As a former banker, I have to ask this right out of the gate. Was your novel influenced by a real Wall Street practice where traders are betting on people dying?
Yup, this goes in the stranger-than-fiction bucket. There is actually a way on Wall Street to bet against how long a person lives and to profit by guessing correctly. This practice is legal and is going on as we speak.
But The Carnage Account is fiction?
Yes, the real product sparked an idea. I thought that If Wall Street is occasionally victimized by abuse in the system, what would happen if this strange investment were to be controlled by greedy or unscrupulous people. By the way, this investment product is not regulated any stricter than other Wall Street instruments. Its not like abuse hasn’t happened with Bernie Maddoff or subprime mortgages or many other examples. There is a laundry list of a few bad guys doing some bad things and leaving an oversized wake of damage. The reality is that very few areas in the financial industry can brag about being immune to abuse.
I’m a twenty-year Wall Street veteran of places like J. P. Morgan and even Lehman Brothers at the very end. Writing was always an escape from finance, and Wall Street was a topic I wanted to avoid. However, a product that bets against human life presented a compelling story that was hard to resist. What will happen when the inevitable exploitation occurs from the moral hazard of a product wagering on human expiration? The topic kept dragging me in.
I’m stunned. What’s the name of this investment product? Is the name simple, or catchy name like “subprime”?
Great question. The real name is Life Settlements, but Wall Street with its gallows humor has outdone itself with the nickname. Just like high-yield bonds were dubbed “junk bonds, these were nicknamed “death bonds.”
By Brian Knight and Ellie Knight
Emmy Rushford convinces her sixth-grade classmates to help her provide food for two hungry children. The project quickly turns perilous when the needy children, and their mother, vanish. As Emmy tries to find out what happened to them, she must deal with a car crash, a belligerent neighbor, a cat thrown into a Dumpster, and the necessity of keeping her actions secret from her parents in order to protect her mother’s job.
Peg Kehret’s new novel, DANGEROUS DECEPTION, is now available from Dutton, and Peg was kind enough to let me and the best young reader I know—my sixteen year-old daughter, Ellie—talk to her about it.
Hi Peg. Thanks for the opportunity to visit with you.
Hi, Brian and Ellie. Thanks for asking me. I always like a chance to talk about my books.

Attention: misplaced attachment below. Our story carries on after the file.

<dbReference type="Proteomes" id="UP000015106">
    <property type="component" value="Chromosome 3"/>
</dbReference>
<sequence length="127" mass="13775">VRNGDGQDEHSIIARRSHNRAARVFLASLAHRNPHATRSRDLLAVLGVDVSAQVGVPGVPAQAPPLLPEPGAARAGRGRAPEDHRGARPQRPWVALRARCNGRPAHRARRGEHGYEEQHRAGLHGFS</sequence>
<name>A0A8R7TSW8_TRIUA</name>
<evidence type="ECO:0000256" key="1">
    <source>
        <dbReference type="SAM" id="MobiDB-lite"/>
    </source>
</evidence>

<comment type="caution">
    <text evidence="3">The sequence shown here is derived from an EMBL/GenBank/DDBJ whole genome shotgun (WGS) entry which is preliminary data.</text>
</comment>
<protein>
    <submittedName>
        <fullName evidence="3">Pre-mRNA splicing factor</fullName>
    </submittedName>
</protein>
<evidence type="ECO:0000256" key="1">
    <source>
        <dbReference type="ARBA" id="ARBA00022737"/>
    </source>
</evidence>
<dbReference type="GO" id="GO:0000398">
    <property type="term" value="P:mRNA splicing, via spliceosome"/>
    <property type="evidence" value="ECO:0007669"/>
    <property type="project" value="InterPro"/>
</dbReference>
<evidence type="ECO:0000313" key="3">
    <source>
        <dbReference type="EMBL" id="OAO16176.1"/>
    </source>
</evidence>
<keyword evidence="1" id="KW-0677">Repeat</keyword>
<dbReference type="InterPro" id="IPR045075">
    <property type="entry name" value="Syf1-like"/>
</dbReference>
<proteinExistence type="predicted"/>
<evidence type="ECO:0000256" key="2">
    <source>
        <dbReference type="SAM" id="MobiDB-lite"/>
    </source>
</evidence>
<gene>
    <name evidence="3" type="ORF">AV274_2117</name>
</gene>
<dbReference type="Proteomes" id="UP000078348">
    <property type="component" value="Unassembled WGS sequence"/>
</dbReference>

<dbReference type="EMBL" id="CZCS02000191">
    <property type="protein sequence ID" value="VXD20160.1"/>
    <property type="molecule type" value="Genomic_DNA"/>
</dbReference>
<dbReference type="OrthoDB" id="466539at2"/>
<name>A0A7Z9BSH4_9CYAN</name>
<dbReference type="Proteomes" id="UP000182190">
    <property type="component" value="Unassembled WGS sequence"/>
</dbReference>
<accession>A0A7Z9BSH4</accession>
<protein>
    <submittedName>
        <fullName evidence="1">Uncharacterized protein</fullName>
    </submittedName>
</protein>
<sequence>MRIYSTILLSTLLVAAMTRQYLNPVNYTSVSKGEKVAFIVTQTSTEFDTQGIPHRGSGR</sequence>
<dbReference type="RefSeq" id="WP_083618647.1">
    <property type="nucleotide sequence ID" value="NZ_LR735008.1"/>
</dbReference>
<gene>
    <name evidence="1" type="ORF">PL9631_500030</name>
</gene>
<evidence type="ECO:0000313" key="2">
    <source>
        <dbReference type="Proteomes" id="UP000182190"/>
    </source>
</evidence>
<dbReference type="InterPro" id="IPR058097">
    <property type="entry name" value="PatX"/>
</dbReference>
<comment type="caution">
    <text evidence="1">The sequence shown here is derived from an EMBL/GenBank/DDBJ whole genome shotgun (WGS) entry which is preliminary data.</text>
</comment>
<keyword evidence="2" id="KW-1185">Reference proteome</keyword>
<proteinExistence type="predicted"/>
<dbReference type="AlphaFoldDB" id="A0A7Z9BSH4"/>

Brian: Your new release, DANGEROUS DECEPTION, seems to be a blend of drama and comedy, a serious premise spiced with unexpected and outlandish twists and turns. Is it as funny as the synopsis leads me to believe?
Although there’s some funny dialogue in the classroom scenes, DANGEROUS DECEPTION is definitely a suspense story, not a comedy.
Ellie: Is Dramady (Drama / Comedy) your favorite genre?
My favorite genre is memoir, both to read and to write. I’ve published three: SMALL STEPS: THE YEAR I GOT POLIO is the true story of when I was paralyzed from the neck down when I was twelve. FIVE PAGES A DAY: A WRITER’S JOURNEY tells how I became a professional writer, including the many rejections and the 50-words-or-less about Kraft Macaroni and Cheese that won me a new car. My most recent memoir (Dutton 2012) is ANIMALS WELCOME: A LIFE OF READING, WRITING AND RESCUE.
New York Times bestselling author Karen Harper alternates between writing contemporary suspense and historical novels. But in FORBIDDEN GROUND, book #2 in her new contemporary trilogy, she has managed to combine her love of the intriguing past with fast-paced, modern-day action. THE BIG THRILL caught up with her between publicity gigs—a speech at the Ohio Librarians Conference and the annual Buckeye Book Fair.
Can you tell us about your new book?
FORBIDDEN GROUND is the middle novel in THE COLD CREEK TRILOGY, set on the edge of Appalachia. Three sisters left their small town for “bigger lives,” but are drawn back—and each faces danger and death—and finds a local man to love. In FORBIDDEN GROUND, Kate Lockwood thinks she’s only in town for her sister’s wedding, but soon becomes embroiled in a mystery: What is in the ancient Adena tomb in the backyard of Grant Mason’s house? Kate, an archeologist is dying to excavate the tomb to see if it contains royal corpses and valuable relics, but Grant insists, “Let the dead stay dead.” Though she’s falling for him, she fears she can’t trust him—but he’s not the only one hiding deadly secrets.
So in the trilogy, Kate takes center stage in the middle book and her sisters in SHATTERED SECRETS and BROKEN BONDS?
That’s right. The three women are very different. Kate’s the bright, educated, well-traveled one. Charlene in BROKEN BONDS is the ‘bleeding heart’ who wants to help the poor children of Appalachia. The youngest, Tess, is the one with the traumatic past who bring the three sisters together in the little town they thought they had fled forever.
But ancient tombs in Appalachian Ohio? What a combination!
That’s what I thought too. After sixty novels published, why hadn’t I thought of using the prehistoric Adena Indian culture before? Their burial mounds are scattered from the U.S. east coat to the Mississippi, but many are in central and southern Ohio near where I went to college and live now.
By Kay Kendall